Petite—and made almost pretty by their delicate yellow markings—olive fruit flies flourish in many of California’s olive orchards. The insect’s young, which are slender, whitish maggots, ruin both the fruit and its premium oil by feeding voraciously on the pulp of the ripening olives.
An initial infestation of landscape olive trees in downtown Los Angeles in 1998 was followed by the takeover of vulnerable olive groves in The Golden State—the nation’s leading producer of this crop. Now, the newcomer fly, known to scientists as Bactrocera oleae, can be found in nearly every California county where olives are produced.
But the little insect’s idyllic days in sunny California may come to an end. That’s because Agricultural Research Service entomologist Victoria Yokoyama and colleagues have studied, imported, and turned loose a promising natural enemy of the olive fly—a small wasp known as Psyttalia cf. concolor.
Though harmless to people, pets, and plants, the wasp harms olive fly maggots when it lays its eggs inside them. Wasp young that hatch from the eggs slowly kill the olive fly maggots by feeding on them from the inside out.
P. cf. concolor appears to be a more effective natural enemy than other olive fly parasitoids brought to California in the early 2000s, says Yokoyama, who’s based at the agency’s San Joaquin Valley Agricultural Sciences Center, near Parlier.
The story of how the pugnacious parasitoid ended up as the object of Yokoyama’s intense scrutiny is a science adventure that spans half the globe—and nearly a decade. It begins in Kenya. There, during a routine expedition to find natural enemies of the Mediterranean fruit fly, an olive fly cousin, explorers added the wasp to their other finds.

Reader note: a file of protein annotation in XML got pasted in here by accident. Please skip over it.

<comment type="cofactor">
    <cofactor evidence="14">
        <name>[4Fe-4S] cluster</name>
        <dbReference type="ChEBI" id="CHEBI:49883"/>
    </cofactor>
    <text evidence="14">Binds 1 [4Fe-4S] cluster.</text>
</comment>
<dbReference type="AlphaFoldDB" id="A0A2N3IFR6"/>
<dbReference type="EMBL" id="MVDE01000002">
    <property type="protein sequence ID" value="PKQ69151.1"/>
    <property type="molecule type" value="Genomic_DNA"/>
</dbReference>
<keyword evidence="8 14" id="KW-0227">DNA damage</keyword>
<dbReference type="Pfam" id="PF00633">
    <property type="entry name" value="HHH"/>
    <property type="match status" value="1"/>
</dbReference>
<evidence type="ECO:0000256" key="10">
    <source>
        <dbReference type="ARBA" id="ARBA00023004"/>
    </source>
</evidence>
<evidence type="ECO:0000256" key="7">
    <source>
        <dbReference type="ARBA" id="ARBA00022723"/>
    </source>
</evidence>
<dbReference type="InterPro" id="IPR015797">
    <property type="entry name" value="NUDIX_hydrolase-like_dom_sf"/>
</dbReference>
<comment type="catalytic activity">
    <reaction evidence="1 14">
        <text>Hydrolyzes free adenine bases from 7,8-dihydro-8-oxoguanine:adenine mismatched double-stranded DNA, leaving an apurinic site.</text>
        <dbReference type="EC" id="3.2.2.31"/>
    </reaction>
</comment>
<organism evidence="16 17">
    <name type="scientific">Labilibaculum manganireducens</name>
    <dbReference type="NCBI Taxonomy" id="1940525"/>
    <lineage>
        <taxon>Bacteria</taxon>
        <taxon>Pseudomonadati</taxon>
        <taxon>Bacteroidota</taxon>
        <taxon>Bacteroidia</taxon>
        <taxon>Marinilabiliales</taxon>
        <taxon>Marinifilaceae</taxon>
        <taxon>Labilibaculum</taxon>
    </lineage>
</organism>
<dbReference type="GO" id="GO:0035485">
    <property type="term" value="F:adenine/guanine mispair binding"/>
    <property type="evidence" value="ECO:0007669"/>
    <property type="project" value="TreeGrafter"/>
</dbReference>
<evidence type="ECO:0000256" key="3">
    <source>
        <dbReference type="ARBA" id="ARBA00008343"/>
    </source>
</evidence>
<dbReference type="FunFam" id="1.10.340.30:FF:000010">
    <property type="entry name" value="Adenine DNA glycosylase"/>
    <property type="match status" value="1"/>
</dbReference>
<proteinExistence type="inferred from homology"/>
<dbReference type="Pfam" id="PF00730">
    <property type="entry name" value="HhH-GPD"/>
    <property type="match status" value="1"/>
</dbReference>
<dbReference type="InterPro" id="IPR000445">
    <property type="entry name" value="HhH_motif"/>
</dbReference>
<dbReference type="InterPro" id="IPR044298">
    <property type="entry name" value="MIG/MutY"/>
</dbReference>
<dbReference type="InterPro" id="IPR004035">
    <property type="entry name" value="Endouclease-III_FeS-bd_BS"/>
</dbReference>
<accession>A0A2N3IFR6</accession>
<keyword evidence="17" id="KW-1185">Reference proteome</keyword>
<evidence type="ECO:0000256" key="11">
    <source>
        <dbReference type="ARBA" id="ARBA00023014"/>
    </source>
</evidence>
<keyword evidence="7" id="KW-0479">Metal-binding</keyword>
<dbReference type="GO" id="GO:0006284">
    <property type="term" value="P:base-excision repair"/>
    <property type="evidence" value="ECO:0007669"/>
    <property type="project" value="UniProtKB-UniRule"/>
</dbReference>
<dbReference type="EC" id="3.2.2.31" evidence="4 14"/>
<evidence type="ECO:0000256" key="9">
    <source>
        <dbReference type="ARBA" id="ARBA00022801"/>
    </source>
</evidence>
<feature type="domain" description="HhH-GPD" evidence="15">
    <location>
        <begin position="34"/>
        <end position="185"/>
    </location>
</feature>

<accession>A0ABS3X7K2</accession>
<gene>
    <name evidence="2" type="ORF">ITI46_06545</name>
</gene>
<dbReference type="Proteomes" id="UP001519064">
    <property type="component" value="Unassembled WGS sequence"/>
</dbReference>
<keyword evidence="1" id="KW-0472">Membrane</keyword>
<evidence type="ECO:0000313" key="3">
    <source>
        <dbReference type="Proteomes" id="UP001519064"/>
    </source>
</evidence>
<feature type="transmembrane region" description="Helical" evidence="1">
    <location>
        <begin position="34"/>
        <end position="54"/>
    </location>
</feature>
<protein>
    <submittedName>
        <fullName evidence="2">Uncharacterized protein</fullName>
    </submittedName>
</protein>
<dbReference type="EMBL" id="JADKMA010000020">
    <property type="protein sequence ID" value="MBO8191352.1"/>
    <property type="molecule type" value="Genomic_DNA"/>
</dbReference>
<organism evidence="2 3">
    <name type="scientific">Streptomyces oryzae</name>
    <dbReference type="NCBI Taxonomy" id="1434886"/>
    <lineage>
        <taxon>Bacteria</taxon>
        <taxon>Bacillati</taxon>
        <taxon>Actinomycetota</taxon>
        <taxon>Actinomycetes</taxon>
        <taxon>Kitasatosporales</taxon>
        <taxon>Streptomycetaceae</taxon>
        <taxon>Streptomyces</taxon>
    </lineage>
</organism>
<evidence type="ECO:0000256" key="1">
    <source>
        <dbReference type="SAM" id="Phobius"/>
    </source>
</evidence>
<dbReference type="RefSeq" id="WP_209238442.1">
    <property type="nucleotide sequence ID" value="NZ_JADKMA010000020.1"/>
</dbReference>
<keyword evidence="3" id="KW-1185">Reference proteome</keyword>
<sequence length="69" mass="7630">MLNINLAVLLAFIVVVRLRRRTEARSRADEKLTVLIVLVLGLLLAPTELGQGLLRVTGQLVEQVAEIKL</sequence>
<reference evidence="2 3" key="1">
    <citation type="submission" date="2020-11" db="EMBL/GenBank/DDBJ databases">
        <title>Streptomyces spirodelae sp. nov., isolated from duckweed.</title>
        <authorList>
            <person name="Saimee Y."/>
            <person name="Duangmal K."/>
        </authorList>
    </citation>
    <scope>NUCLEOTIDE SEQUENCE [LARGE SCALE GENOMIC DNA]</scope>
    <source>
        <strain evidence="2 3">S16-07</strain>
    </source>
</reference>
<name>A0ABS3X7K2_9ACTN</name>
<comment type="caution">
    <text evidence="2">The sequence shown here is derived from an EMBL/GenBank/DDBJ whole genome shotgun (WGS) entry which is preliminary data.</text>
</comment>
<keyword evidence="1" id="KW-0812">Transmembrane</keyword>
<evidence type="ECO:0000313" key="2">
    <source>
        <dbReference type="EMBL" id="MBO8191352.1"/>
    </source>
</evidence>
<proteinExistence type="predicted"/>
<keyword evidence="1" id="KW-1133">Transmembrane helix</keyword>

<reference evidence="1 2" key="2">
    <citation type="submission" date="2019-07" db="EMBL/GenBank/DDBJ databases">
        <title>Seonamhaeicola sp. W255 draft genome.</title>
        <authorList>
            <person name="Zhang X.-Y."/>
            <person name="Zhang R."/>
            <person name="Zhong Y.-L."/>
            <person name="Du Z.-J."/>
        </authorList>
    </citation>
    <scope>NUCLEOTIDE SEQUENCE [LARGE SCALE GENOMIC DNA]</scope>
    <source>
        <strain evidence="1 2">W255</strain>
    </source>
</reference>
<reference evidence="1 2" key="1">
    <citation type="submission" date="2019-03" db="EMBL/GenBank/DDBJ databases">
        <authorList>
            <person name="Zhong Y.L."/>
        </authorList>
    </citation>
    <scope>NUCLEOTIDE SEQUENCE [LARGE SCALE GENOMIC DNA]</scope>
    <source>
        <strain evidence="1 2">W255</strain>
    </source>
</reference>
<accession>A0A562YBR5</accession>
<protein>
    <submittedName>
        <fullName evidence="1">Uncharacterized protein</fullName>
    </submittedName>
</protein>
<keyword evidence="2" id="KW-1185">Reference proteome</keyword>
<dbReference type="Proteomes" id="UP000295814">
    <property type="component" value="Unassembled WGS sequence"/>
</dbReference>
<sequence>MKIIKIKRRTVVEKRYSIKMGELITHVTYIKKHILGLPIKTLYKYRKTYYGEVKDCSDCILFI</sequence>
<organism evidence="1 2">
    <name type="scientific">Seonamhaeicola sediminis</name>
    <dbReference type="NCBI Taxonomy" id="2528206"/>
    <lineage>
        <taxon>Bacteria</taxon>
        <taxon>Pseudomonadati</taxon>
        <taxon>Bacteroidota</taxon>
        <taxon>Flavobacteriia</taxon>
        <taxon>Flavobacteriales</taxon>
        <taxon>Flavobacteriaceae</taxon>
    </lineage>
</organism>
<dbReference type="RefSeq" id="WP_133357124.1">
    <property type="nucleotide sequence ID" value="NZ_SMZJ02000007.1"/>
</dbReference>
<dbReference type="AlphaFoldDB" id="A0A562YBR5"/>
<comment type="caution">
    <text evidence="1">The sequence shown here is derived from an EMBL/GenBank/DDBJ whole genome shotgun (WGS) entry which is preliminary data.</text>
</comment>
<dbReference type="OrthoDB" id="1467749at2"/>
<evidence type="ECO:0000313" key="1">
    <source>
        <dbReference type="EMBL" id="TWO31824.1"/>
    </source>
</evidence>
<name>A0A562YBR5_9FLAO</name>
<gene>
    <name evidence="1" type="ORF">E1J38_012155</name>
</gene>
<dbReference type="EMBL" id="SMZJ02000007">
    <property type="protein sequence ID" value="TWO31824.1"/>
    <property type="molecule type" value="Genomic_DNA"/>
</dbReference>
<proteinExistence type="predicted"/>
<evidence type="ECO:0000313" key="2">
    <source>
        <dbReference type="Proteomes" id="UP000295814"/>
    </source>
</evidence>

P. cf. concolor became one of the candidate biological-control agents the researchers shipped from Africa to entomologist Pedro Rendón in Guatemala. The insects were allowed to breed on some of the billions of medflies reared indoors there.
Rendón’s team has since shipped thousands of P. cf. concolor wasps to Yokoyama for her experiments and, more recently, for putting to work in olive-fly-infested groves.
Yokoyama has—with the permission of federal, state, and local agencies—unleashed willing wasps in olive groves up and down California. She and her coinvestigators have found the wasp’s success rate in parasitizing the olive fly varies markedly and “is directly related to the scarcity or abundance of the fly,” she says.
She found the parasitism rate was variable in some hot, dry, inland groves, where the olive fruit fly is sparse. But in a coastal orchard heavily infested with the flies, parasitism was very high.
Yokoyama’s ongoing studies, funded by the Fresno-based California Olive Committee, ARS, and other agencies, continue to reveal new details not only about the parasitoid, but also about the olive fly itself. Her research, published in Environmental Entomology and the Journal of Economic Entomology, may lead to other affordable, eco-friendly ways to protect olive trees from the destructive fly.
That’s good news for California growers, who produced more than 65,000 tons of the fruit in 2008. Most of the crop is canned, but some is made into olive oil or other specialty products.